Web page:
Professor Catherine Mather-Colcernian
March 3, 2015
This essay will provide an overview of Compulsive Overeating Disorder as well as Binge eating. The essay will define the two disorders as well as provide examples to support the research and findings. This essay will outline current approaches for treating Compulsive Overeating and Binge Eating disorder as well as the theoretical basis for the approaches. Details on how counselor’s can work individually with each client to provide assistance to clients with eating disorders. Information on the different Theoretical Basis of counseling best for treating the disorder as well as recent findings on that particular theory will be stated as well as what the research findings says regarding the different approaches to treating Compulsive Overeating and Binge Eating Disorders.
Compulsive Overeating Disorder
Binge eating as well as compulsive overeating is a mental illness. Compulsive Overeating disorder is described as the consumption of mass quantities of food. Purging of the food consumed usually follows that episode. Clients who are diagnosed with Compulsive Overeating and Binge Eating Disorder have a negative relationship with food. Clients generally obsess over food and eat throughout the day even if hunger is not present. The disorder involves episodes of uncontrollable binge eating, and then eliminating the food through vomiting or use of laxatives. The episodes occur within short periods of time. The time frame for binge eating is one to three times a week and several times a month. Compulsive Eating can last throughout the day and is generally encouraged by an uncontrollable urge to eat. Compulsive eating is triggered by different emotions such as depression, loneliness, sadness, anger and or anxiety. The bingeing episodes can last up to two hours and or throughout the day. This disorder is a food addiction however it is treatable. People with addictive personalities are vulnerable to this disorder. It is very common for the Binge overeating and Compulsive Eating episodes to be followed by self-induced vomiting, excessive exercising, and or fasting for the next couple of days and or hours. The individual usually feels ashamed, disgusted, and worthless for lacking the ability to demonstrate self-control. Uncontrollable episodes of eating mass amounts of high caloric foods with little to no nutritional value are characterized as Compulsive Overeating Disordered. Individuals who suffer from this disorder are more often than not embarrassed, and ashamed of poor eating habits, and or physical appearance, and often eats in secret and consumes normal amounts of food when in public places. The typical client diagnosed with this disorder is generally overweight or obese, with many health issues as well as mental issues. There are few Compulsive Overeaters who have managed to maintain a normal weight while feeding the food addiction.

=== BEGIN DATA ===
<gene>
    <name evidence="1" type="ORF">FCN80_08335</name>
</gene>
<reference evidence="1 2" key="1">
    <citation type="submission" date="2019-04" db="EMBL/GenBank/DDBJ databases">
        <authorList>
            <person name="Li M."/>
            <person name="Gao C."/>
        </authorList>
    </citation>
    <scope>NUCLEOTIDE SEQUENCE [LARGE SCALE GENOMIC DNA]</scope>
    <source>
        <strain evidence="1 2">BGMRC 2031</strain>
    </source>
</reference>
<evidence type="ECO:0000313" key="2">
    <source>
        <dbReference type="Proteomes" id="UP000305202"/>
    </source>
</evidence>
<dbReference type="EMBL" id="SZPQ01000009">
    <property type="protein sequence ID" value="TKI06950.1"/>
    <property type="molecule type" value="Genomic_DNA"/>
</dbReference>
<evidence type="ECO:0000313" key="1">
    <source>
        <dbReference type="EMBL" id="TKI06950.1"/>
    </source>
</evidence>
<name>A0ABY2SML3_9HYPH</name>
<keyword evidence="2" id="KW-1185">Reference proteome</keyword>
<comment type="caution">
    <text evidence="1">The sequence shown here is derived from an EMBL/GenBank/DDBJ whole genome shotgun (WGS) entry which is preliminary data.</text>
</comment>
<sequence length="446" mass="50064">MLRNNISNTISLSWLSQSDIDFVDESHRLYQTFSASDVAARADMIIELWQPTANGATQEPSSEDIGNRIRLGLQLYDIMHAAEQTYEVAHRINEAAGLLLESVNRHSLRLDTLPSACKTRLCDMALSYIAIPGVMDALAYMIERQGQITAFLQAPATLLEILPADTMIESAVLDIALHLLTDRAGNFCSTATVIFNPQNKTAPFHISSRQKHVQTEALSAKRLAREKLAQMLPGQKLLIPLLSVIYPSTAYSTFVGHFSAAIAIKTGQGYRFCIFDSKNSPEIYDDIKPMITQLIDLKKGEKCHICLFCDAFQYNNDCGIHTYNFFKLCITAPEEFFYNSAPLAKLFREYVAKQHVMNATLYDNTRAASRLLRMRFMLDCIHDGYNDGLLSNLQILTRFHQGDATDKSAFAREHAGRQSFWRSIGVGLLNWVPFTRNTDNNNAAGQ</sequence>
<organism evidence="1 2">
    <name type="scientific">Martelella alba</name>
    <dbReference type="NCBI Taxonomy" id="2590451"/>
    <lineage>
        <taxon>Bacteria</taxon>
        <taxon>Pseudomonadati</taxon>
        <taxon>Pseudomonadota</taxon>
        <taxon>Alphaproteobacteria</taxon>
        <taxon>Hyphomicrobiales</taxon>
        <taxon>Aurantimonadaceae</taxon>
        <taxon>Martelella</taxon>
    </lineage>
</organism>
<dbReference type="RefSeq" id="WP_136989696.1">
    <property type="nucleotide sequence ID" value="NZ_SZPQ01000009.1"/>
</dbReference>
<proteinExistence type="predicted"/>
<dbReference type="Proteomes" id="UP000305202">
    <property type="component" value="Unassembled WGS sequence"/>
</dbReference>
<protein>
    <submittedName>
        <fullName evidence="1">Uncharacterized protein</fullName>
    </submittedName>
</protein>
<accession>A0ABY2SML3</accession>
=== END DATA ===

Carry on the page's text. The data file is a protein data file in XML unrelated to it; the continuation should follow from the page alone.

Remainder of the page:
Signs & Symptoms
The disorder can present in men and women of all ages and typically goes unnoticed by friends and loved ones. Clients have described the sensation that is felt upon binge eating, as a lost of control or a feeling of helplessness and hopelessness. Individuals who suffer from binge eating episodes consume more than 5,000 calories in one setting. One of the major signs of Compulsive Overeating and Binge Eating Disorder is, the inability to stop eating once the sensation of fullness is reached. Eating large amounts of food in a hast, hiding or sneaking food, eating in secret, and eating a normal meal consumption while around others than gorging when in private, are all symptoms of Compulsive Overeating Disorder according to (J. Segal PHD. 2013). Clients who suffer from the disorder usually suffer from some form of depression, anxiety, guilt, and poor body image also known as body dysmorphic. The binge eating episodes are usually followed by a state of depression and